Volunteering: Yeah or Meh?

It’s your final year, you have all your courses, and you are all set to graduate. However, there is still that one thing that you have to do: yes, it’s the 40 hours of volunteering you kept on postponing. It sure doesn’t sound like a lot, but now all you are thinking about is how and why do you need to go through these 40 hours of what seems like torture.

In 1999, Ontario’s Ministry of Education issued the requirement of volunteering outside the classroom to graduate from high school. For many students, including past me, didn’t realize it’s importance and disclosure; however, after trying it for the first time and talking with volunteers, my perspective changed.

Volunteering has much more to it than you think, as it is not only about helping others and your community but also it’s about personal development and gaining experience. In other words, it is a mixture of giving back, gaining knowledge and skills, and building an advanced environment. The services students offered are making our society a better place. Whether it’s by making sure everyone has food and shelter at the end of the day, or by assisting an elderly, our actions are paving the way for a thriving neighbourhood. Moreover, the community we live in influences our lives, as the public and the area we live in defines our identities. As a result, it’s important to make our districts secure and advanced.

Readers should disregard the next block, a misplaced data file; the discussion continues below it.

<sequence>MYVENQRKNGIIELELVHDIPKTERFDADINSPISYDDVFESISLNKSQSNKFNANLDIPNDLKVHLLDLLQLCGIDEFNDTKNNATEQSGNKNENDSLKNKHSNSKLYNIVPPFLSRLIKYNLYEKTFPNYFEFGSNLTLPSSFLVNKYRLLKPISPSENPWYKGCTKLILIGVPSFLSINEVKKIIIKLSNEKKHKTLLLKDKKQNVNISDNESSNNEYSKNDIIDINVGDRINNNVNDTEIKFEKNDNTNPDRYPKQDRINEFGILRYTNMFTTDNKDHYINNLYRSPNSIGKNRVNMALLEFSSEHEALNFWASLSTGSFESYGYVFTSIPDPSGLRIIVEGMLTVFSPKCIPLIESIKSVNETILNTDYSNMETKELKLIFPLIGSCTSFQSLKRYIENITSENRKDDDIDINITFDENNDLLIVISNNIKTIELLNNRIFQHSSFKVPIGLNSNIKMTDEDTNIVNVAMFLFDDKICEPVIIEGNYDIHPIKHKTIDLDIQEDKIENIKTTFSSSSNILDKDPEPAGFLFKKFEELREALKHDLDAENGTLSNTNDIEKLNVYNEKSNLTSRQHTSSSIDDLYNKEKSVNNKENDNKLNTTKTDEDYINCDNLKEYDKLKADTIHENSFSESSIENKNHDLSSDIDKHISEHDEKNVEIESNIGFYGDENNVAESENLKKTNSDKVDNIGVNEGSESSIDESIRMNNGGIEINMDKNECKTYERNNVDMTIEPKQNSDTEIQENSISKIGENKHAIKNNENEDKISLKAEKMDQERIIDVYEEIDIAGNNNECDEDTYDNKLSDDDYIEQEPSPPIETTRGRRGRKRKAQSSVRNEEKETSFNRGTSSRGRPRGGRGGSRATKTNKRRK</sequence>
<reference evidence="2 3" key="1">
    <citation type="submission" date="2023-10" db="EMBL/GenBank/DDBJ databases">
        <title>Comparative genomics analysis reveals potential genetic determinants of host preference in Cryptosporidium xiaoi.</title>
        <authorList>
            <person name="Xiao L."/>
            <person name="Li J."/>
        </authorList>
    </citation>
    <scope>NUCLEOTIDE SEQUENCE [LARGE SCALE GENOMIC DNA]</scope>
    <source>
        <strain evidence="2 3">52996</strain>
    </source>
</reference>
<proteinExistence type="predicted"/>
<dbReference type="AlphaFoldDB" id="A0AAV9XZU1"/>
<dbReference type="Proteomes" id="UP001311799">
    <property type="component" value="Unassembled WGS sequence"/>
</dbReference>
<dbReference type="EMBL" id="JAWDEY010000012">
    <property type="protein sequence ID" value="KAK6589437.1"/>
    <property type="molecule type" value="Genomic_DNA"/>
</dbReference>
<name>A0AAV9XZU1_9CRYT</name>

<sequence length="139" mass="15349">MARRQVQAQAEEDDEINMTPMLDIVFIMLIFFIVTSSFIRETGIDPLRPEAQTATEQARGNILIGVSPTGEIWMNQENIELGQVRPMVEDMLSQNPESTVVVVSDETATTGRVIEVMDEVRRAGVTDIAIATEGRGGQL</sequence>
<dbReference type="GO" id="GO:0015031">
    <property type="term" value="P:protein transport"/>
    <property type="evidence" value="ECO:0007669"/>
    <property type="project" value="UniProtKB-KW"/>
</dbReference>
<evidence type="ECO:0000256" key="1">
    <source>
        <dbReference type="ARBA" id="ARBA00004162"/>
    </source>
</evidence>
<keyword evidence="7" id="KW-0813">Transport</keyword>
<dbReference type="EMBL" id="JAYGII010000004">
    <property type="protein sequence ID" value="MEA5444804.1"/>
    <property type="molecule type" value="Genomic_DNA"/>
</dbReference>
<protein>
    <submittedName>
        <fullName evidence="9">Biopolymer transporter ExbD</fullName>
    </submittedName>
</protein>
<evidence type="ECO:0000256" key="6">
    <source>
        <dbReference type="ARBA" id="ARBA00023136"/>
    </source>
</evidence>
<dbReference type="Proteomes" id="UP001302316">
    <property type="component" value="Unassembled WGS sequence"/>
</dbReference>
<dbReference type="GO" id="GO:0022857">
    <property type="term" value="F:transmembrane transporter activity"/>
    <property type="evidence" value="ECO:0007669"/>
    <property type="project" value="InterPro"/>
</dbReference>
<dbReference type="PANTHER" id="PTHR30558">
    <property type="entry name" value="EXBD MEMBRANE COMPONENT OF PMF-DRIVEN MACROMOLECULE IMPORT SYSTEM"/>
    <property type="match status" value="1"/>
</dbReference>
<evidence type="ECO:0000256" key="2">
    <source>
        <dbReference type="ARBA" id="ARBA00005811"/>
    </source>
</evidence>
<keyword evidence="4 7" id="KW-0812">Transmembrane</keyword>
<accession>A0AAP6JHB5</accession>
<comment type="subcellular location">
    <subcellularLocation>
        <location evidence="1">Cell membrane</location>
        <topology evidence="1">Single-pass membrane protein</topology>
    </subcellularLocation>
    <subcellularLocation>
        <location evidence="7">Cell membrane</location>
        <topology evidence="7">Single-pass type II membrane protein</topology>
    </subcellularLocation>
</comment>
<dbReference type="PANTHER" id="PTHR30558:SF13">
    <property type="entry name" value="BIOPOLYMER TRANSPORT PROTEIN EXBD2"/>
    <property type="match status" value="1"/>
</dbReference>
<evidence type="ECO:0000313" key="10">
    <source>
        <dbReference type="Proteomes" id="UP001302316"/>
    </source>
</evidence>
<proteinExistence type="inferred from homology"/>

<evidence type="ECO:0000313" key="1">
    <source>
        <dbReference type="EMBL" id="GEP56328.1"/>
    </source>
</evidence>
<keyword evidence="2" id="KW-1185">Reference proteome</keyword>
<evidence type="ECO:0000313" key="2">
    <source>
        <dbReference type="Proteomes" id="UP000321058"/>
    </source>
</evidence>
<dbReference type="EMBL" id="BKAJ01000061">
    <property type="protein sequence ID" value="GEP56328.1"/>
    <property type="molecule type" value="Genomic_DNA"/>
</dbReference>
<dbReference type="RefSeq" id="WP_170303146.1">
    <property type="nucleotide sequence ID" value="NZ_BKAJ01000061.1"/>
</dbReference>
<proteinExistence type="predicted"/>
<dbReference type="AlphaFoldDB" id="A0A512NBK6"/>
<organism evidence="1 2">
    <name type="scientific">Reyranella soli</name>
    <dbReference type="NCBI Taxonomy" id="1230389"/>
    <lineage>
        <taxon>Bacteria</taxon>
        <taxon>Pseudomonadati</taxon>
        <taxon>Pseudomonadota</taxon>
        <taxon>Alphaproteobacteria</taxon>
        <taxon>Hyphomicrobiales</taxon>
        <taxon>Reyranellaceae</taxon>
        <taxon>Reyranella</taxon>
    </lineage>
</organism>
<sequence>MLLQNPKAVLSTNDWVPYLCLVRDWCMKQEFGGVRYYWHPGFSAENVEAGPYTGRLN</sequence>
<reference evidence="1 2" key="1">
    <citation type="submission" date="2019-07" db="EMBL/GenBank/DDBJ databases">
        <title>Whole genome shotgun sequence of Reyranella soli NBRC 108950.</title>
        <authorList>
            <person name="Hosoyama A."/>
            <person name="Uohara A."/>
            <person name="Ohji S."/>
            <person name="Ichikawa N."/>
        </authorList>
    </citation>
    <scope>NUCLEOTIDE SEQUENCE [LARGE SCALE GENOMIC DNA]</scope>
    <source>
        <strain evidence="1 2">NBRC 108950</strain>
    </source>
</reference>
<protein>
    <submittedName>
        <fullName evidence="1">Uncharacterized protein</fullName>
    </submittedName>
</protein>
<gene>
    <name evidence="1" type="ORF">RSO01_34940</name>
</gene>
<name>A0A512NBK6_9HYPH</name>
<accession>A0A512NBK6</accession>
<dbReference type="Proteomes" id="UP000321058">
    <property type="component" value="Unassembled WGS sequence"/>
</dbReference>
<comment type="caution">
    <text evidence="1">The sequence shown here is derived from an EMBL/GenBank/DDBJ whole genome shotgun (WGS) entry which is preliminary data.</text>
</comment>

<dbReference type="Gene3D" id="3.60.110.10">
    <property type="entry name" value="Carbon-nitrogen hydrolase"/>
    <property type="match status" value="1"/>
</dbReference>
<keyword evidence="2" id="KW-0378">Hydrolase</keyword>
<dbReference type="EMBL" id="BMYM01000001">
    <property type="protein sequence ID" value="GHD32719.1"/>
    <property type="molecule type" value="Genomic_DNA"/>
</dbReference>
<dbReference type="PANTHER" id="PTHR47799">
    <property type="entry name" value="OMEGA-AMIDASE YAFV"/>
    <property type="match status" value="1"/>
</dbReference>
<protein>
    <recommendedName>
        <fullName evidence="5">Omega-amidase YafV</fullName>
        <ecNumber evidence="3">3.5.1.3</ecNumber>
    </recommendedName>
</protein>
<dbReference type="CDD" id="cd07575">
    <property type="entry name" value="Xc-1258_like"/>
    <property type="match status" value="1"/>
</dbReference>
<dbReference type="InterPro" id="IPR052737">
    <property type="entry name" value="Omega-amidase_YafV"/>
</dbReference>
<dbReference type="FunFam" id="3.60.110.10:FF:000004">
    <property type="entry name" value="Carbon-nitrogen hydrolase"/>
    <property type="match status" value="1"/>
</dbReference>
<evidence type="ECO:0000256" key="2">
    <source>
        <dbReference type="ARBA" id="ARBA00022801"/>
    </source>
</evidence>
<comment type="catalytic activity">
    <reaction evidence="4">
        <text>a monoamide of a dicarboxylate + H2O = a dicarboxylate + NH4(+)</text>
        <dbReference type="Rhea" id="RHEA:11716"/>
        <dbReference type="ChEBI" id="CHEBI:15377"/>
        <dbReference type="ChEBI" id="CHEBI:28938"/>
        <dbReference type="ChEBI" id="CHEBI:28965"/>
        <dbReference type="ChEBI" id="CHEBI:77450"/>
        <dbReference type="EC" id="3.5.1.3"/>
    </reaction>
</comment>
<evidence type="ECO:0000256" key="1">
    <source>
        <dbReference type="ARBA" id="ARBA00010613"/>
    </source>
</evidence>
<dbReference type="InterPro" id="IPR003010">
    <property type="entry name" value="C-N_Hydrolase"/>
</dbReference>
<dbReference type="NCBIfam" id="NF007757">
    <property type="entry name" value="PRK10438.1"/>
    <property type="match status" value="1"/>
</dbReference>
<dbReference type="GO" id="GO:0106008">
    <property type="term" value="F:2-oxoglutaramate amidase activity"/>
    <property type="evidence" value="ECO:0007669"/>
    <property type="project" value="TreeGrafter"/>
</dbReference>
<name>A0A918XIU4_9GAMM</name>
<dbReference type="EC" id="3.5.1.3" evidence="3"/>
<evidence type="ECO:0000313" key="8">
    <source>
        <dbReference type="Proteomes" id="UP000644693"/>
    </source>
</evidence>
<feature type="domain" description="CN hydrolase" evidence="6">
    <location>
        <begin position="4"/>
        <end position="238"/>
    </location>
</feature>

I interviewed a volunteer at WMB Church, Brenda Nickle, she had been volunteering for a long time with the Church while working a full-time job. I asked her: What do you get from volunteering? she replied, “volunteering is about giving back to your community, and more importantly by volunteering you get this personal satisfaction, that you are fulfilling your purpose in life. I volunteer in the cooking class, here at WMB, and I did not only meet new people but also I feel the holy spirit within me because I am doing exactly what Jesus did.”

Everyone can support in the making of a better community by volunteering. Voluntary actions are essential in our growth as individuals, as Abdi Maawiye, a social worker at our school who founded Education 4 Change said: ” I am getting more experience, and I am contributing to the community which makes me feel better.”

It is clear that in volunteering the benefits always exceed the costs, as you meet new people, learn more about societies, gain knowledge, experience, and self-esteem, and above all achieve a better community not only for our generation but also for the next generations. With that being said, these compulsory community hours are everything but torture, and now with the help of the internet, all these voluntary actions are a touch away from you. Here are some opportunities you can try now in the Kitchener Waterloo region:

  • Do you want to help in fighting hunger? Volunteer at your nearest Food Bank.

Do you want to help prevent suicide? Volunteer at the Canadian Association for Suicide Prevention by contacting them on this email: casp@suicideprevention.ca.

  • Do you want to help by being the eyes of someone blind? Volunteer by downloading Be My Eyes app where you can help blind people all around the world.

  • Do you want to help someone homeless and assist people in their crisis? Volunteer at Ray of Hope.


  • Not sure what you want to do, well check the Volunteer Action Centre for diverse volunteer opportunities
  • Do you want to volunteer at a Church? You can always go to your Church and ask them for voluntary actions you can do, or you can check WMB Church